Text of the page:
"We had as much talent as any team in the state," McNamara said. "We could go six deep or eight if we needed to. Our sixth man would've started on any team in the state. We were in a good position talent-wise and we worked harder than anybody."

Starting that year were McNamara, Henderson, Anderson, Clark Darrah, and Stacy Nicholson. The starters were backed by Young, Danny Shores, Ty Fried, Morris Denham, Ted Veseth, Ron Martinez, and Brad Wiliams.

Though things worked out for Malta in 1985, the first season under Coach Woodman in 1982-83 was a rough year for Malta according to McNamara, who was a sophomore that season.

"The core group of players were underclassmen and we decided that we wanted to be good players," McNamara said. "We really put in the time and we really drank the Kool-Aid with what Woodman was telling us."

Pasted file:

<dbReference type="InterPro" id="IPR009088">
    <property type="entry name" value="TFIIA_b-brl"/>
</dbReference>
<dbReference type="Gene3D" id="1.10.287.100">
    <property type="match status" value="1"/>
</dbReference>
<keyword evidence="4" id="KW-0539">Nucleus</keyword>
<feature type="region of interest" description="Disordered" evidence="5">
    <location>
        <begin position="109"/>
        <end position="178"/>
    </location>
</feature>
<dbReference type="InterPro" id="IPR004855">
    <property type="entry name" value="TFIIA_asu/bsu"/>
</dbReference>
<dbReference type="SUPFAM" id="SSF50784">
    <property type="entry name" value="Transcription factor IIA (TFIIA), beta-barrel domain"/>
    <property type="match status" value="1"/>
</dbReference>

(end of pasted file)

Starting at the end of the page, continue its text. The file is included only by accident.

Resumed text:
McNamara and Henderson both said that anyone on that team would've ran through a brick wall for Coach Woodman, who played for the University of Great Falls. From that 1982-83 season, the team started to practice for extended amounts of time to improve their play and conditioning.

"We knew that we would have to keep up with Browning and we had to be in good shape to do that," McNamara said.

Prior to the 1984-85 season, McNamara said that Browning was a Class A school. The teams would face each other five times in 1985.

Before the 1985 season, Malta attended various camps in and out of state. McNamara said that during the basketball season and offseason, he had only missed 10 days of basketball from his freshman year to his senior year.